Competition: it’s not me, it’s not you, it’s us

Last year, Toyota increased its shareholding in Subaru, and Subaru bought shares in Toyota for the first time.  There is no intention it is said of Toyota actually acquiring Subaru but they need to work more closely together in the light of global changes and autonomous cars. Similarly Ford and Volkswagen have joint shareholdings in each other and in another company for similar reasons. This kind of cooperation looks modest in comparison with the recent Fiat Chrysler merger with Peugeot. But it is nevertheless strategic and in fact it is a considered alternative to a merger.

Cross-shareholdings are the method by which companies try to increase their competitiveness by what looks like an anti-competitive maneuver. We can see similar patterns of small cross shareholdings in many internationalised industries, including airlines. (Here the purpose is not so much to improve technological advances as to reap the benefits of scale by enabling coordination of passenger transfer, including rationalization of routes.) Usually, competition law is only concerned with shareholdings that give effective control, and this allows structures of smaller cross-holdings to provide both companies with information and communication channels, formal and informal, for strategy and technology development.

Is all this anti-competitive? Perhaps, in that the companies are deterred, to a degree determined by the shareholdings, from competing with each other, but more importantly through the impetus given to alternative directions for each of them, which derives from the enhanced perceptions of the other’s strategy. Each may identify something better to do than going head-to-head. All the paraphernalia of international competition law, including that of the EU, is irrelevant in the face of this cleverness. Big companies are learning that there are better things to do than to seek dominant positions.

Ghosn but not forgotten

Pronouncing the man’s name is difficult enough. To understand the details of the Renault-Nissan linkage (also incorporating Mitsubishi) is even harder. But the effects are striking. A more or less unique enterprise was created that reflected the strong if different industrial policies of two G-7 member countries. France believes in national champions, and holds onto the best of state-owned enterprises. This is not just because their trade unions would never agree to anything else. It is also because strong French companies are seen as a projection of state power and perhaps more importantly as a basis for economic independence This policy has often been reinforced in practice by the movement of key staff to and fro between government and business. In Japan, the cohesion of government and business is not so explicit. This is because it does not need to be: national cohesion is still very strong, to the extent that most Japanese feel themselves to be part of something greater than themselves.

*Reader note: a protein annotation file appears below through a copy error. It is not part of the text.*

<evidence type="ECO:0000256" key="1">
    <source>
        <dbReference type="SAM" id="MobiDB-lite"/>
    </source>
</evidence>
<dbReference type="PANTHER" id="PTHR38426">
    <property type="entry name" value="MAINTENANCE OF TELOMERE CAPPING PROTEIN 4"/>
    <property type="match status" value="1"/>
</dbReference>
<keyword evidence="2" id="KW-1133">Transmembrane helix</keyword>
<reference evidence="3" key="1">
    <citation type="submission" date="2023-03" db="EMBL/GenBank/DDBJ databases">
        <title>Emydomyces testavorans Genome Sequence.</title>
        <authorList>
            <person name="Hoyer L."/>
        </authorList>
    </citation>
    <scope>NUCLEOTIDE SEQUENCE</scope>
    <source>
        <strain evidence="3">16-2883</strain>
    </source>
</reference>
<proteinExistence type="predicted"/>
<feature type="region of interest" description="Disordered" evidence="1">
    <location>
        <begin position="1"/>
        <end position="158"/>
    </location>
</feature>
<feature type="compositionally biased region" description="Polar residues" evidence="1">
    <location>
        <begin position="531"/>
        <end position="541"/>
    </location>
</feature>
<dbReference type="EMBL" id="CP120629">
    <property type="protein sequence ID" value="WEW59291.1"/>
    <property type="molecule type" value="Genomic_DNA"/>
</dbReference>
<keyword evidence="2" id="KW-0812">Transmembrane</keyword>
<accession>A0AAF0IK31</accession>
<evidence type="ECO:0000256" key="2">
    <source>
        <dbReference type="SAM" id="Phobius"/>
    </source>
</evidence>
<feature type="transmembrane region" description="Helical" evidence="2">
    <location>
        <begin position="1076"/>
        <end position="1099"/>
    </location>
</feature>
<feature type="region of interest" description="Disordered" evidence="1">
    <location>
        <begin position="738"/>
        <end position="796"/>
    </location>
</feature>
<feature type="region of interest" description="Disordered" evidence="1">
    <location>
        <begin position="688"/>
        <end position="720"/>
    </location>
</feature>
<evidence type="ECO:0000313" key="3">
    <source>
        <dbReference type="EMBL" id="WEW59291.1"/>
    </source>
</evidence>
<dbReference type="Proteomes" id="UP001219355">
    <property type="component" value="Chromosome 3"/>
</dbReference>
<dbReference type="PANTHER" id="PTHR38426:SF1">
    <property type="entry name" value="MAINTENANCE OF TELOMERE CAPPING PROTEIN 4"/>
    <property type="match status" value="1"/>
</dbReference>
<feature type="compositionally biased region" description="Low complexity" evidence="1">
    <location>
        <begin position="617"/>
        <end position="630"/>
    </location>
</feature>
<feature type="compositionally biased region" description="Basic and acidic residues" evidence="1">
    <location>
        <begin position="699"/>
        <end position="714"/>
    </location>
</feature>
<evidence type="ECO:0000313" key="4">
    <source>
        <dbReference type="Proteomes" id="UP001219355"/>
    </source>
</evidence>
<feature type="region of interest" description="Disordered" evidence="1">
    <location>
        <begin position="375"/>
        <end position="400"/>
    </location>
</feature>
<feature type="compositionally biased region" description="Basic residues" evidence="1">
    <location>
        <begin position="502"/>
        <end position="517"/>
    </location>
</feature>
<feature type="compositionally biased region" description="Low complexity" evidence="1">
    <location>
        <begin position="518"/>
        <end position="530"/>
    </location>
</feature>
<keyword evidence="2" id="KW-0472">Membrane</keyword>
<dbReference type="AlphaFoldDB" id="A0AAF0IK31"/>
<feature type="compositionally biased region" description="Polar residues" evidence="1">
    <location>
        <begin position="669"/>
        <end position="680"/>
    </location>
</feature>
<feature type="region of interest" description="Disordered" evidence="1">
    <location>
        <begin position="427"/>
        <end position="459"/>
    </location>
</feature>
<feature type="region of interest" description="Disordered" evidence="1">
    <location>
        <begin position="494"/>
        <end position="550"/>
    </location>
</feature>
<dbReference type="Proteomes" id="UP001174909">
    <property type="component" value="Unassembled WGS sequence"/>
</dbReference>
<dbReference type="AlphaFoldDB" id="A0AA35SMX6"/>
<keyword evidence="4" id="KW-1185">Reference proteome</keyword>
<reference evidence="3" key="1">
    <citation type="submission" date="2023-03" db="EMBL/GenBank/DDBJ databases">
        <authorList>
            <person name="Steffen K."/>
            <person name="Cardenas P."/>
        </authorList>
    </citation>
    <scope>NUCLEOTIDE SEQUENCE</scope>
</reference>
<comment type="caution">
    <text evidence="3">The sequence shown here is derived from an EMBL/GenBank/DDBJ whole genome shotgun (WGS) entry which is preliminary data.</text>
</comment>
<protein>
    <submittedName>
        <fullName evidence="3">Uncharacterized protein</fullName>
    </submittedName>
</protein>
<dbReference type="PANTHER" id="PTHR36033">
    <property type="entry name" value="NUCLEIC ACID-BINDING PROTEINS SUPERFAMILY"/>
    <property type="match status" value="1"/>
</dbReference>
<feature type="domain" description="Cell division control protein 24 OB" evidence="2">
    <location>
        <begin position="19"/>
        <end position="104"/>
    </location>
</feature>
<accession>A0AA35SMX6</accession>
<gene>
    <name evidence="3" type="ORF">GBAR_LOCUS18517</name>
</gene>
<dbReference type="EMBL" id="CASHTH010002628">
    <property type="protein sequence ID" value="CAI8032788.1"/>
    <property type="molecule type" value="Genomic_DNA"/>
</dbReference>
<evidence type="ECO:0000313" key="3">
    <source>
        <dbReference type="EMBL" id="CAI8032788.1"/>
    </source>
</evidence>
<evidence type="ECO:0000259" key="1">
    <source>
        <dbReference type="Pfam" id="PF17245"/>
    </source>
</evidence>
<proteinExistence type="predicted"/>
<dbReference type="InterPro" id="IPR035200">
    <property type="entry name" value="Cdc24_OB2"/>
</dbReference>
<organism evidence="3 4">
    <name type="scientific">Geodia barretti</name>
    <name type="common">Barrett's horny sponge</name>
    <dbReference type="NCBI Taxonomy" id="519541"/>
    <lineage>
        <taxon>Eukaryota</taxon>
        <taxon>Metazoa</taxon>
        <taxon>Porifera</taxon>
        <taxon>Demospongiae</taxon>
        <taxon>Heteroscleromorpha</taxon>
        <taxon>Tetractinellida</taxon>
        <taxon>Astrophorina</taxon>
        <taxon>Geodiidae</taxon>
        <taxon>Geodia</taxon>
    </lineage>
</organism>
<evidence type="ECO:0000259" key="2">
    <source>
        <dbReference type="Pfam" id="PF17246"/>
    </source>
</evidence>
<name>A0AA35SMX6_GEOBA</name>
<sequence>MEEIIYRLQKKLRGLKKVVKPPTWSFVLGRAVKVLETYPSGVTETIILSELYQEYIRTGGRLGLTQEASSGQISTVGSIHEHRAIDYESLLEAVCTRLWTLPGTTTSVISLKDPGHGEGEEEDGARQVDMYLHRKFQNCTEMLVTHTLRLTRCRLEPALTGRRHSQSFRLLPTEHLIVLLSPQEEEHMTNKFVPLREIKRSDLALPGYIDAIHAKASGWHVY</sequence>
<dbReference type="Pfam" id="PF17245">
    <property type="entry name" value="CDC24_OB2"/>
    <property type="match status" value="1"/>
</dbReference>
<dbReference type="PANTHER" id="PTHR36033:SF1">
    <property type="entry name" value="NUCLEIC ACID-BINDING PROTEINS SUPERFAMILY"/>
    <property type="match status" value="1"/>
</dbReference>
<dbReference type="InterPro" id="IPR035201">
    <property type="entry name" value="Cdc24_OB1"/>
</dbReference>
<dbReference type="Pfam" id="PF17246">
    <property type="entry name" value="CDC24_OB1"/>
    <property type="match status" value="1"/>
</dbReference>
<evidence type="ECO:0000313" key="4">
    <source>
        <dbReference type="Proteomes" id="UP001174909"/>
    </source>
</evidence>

Renault Nissan is unique in that it is has been a more or less balanced partnership. Other multinational car industry ventures are more hierarchical. The VW group includes Spanish and Czech arms(SEAT and Skoda) but the German end calls the shots. It’s unique also because other joint ventures with the Japanese car industry have not endured (GM and Toyota, Daimler-Chrysler and Mitsubishi, Ford and Mazda, Volkswagen and Suzuki). Of course, there is  international co-operation at lower level (in engines, platforms, etc.).
But what’s the future for Renault-Nissan? Nissan has the experience on electric vehicles that will be needed for the future. Also, Japan has a lot of expertise in solid-state batteries, which are supposed to be the next big thing. But with Mr Ghosn no longer present, does Renault-Nissan have the global strategies it will need, with lots of newcomers going into electric vehicles?For such alliances to work, the lessons of the past need to be drawn from other alliances: communication is key. Without that, you cannot even begin to give and to take.

There are at least two interesting points about electric vehicles. The first one is that they are less complicated to make than the kind with internal combustion engines. One study even says that they typically have 20 moving parts as opposed to  about 2000. This seems absurd: after all if you take four wheels, four windows, five doors, three mirrors, one steering wheel, one handbrake, and two pedals, you already have a total of 20 moving parts, and then there are the windscreen wipers. But in any case we can accept that they’re easier to make. Which might lower production costs. Which might encourage new foreign direct investment in different places. Which means tariffs, especially protective ones, will change to try to keep up.

The second interesting thing about electric vehicles is that they can have very good acceleration, resulting in  higher average speeds even with the same speed limits.